Note: A good friend of mine is an experienced recruiter in the IT space who wanted to share some tips to prospective employees on how they can get the most of their experience using a recruiter. The author wished to remain anonymous, due to company policies. I hope you find this beneficial!
Using a career recruiter to land your next position is both a golden opportunity and one full of pitfalls that could ruin your professional reputation. Let’s start with the obvious. A good recruiter can help you advance your career, increase your pay, and bolster your professional reputation. That is why you went to a recruiter in the first place.
But many people don’t realize that the wrong recruiter can actually set you back in your job search and actually harm your ability to land a job. Let’s take a top-level overview of how to take a proactive approach when using a recruiter, and how to avoid some pitfalls that may get your resume thrown out before you are even considered for an interview.
A Recruiter Can Help You Get Noticed
But not everyone that is employed is happily employed. Our economy has greatly improved since the economic recession. But many employees took jobs because they had no other option. As the economy continues to heat up more jobs will be created. That’s a good thing.
However, as the economy improves, there will be more competition for the same number of jobs. Whether or not potential employees are even qualified for those jobs doesn’t even matter.
What does matter is how many resumes get stacked up on a hiring manager’s desk while she tries to do her job and hire three new team members. The average hiring manager looking to fill an IT position will end up with 40 to 80 resumes on her desk to fill one position. That’s why you hear advice like, “You only get 30 seconds for them to look at your resume so make it short.”
All that competition and tons of resumes for the same jobs… that my friends is where it pays to get noticed by a good recruiter.
Find a Recruiter Specifically for Your Industry
The right recruiter can be worth his weight in gold, but finding the right one can be challenging.
Here’s the problem: there are hundreds of industries to work in, and within each industry there are hundreds of staffing agencies. Some agencies staff multiple and diverse industries under the same name while others break up those industries into separate companies under one large corporate umbrella. Some recruiters focus on one industry, or even a specific skill set, while others have a broad reach.
All that boils down to a lot of phone calls for great candidates, and judging which recruiter to go with can be difficult. Here is a simple rule of thumb: only work with recruiters and agencies that focus on your industry and/or skill set. Recruiters that focus on one or two industries usually have better reputations, have a larger professional network, and a better understanding of how much you should be paid compared to others in a similar position.
You don’t want the same person calling you about web development jobs that turns around and calls administrative assistants. There is no skill overlap and they are likely to forget you. In this area it is better to go narrow and deep rather than shallow and wide.
Compare Your Recruiter to a Real Estate Agent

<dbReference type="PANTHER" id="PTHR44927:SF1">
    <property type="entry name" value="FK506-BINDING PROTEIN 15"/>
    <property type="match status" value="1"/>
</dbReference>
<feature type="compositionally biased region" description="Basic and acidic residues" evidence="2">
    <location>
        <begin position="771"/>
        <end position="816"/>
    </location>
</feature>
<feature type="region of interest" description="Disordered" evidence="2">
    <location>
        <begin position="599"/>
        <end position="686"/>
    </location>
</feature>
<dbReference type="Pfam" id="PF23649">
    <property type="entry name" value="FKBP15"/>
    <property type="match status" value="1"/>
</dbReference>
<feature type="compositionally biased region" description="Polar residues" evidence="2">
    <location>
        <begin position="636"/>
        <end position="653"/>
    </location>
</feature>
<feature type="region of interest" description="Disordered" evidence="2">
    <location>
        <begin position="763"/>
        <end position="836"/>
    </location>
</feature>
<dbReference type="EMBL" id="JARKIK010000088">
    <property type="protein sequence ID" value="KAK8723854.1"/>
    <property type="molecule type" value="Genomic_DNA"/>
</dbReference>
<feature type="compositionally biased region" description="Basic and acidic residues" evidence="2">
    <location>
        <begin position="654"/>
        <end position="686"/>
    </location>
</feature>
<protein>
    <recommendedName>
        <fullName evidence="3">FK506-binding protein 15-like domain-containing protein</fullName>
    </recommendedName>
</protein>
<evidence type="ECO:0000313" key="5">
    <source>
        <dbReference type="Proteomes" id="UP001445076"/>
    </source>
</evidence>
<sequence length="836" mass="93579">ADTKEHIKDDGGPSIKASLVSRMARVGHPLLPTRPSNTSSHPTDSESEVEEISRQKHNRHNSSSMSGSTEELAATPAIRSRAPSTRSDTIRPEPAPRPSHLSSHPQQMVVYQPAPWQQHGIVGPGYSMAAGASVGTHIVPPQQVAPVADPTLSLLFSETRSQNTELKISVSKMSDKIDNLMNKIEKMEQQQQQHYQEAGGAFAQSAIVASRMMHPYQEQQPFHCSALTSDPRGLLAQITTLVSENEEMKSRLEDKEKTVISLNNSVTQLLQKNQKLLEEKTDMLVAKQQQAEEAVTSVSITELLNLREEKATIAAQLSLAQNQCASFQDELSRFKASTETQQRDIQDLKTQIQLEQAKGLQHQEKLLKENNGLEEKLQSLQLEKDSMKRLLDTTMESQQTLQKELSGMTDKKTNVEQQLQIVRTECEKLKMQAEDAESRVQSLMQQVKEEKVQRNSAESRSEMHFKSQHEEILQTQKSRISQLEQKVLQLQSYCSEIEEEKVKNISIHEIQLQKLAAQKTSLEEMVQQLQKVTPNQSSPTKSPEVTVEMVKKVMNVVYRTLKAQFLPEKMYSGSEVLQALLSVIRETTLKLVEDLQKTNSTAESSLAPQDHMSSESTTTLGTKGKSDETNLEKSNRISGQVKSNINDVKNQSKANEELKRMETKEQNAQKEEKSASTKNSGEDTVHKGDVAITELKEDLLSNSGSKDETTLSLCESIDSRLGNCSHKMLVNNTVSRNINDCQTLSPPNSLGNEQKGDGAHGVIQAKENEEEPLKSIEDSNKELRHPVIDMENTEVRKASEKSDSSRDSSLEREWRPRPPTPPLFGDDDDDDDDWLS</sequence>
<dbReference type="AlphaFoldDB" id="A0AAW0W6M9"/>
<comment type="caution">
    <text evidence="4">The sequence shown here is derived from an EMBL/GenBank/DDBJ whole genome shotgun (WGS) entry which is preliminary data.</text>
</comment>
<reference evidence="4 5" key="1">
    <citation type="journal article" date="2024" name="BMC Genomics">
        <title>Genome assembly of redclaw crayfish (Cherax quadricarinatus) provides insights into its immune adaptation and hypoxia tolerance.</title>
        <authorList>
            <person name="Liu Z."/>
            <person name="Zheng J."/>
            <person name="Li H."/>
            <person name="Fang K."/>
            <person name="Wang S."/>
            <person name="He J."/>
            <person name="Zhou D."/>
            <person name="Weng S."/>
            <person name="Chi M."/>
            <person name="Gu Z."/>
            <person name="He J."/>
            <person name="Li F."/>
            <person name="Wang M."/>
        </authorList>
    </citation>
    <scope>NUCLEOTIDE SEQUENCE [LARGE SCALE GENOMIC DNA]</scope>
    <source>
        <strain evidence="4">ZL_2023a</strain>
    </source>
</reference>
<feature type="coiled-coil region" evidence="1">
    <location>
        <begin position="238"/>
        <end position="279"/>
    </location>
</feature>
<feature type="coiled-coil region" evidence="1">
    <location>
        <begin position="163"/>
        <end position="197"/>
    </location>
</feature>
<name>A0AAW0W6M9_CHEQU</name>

Another way to look at potential recruiters you work with is to judge them like you would a real estate agent.
Would you buy a home without ever having met the agent and just having one or two phone conversations? Would you expect the agent to be able to provide hard data about their local market as to what trends they are seeing? Would you expect them to know good neighbors and bad?
You should expect the same of your recruiter. If they’re calling you about a job from five states away, how much do they really know about it? If they can’t sit down with you in person— do they even have a local office?—how much trust can you really put in them?
Your career is among the largest decisions you will ever make. Don’t fly blind and work with the first person who picks up the phone to call you.
Provide Explicit Instructions on Submitting Your Information
One of the biggest problems in the recruiting industry is the same candidate being submitted by more than one recruiting agency. It puts the hiring manager in the awkward position of deciding who sent the candidate first, who better qualified the candidate (meeting them, doing references, and so on), and picking which recruiter gets to represent them.
Of course picking one over the other makes the agency left out pretty mad, and hiring managers don’t want that either.
So you know what they often do in this situation? They throw the candidate out so no one gets to submit them.
That’s not good for you.
To avoid this issue you need to give very clear instructions as to when you are comfortable with your information being submitted. Maybe you want to meet the recruiter first, or think about the job, or talk to your spouse. Don’t assume the recruiter won’t just throw your resume “over the fence” to the hiring manager. They will, and it can severely damage your chances of getting an interview.
Likewise, if you do want your resume to be submitted by that recruiter, you need to make sure that is being done as well. You don’t want to assume your resume is in the hiring manager’s hands for two weeks only to find out the recruiter never submitted it.
Give clear instructions, make sure your wishes are followed, and make sure your resume is submitted when you think it is.
Two Important Questions to Ask a Career Agent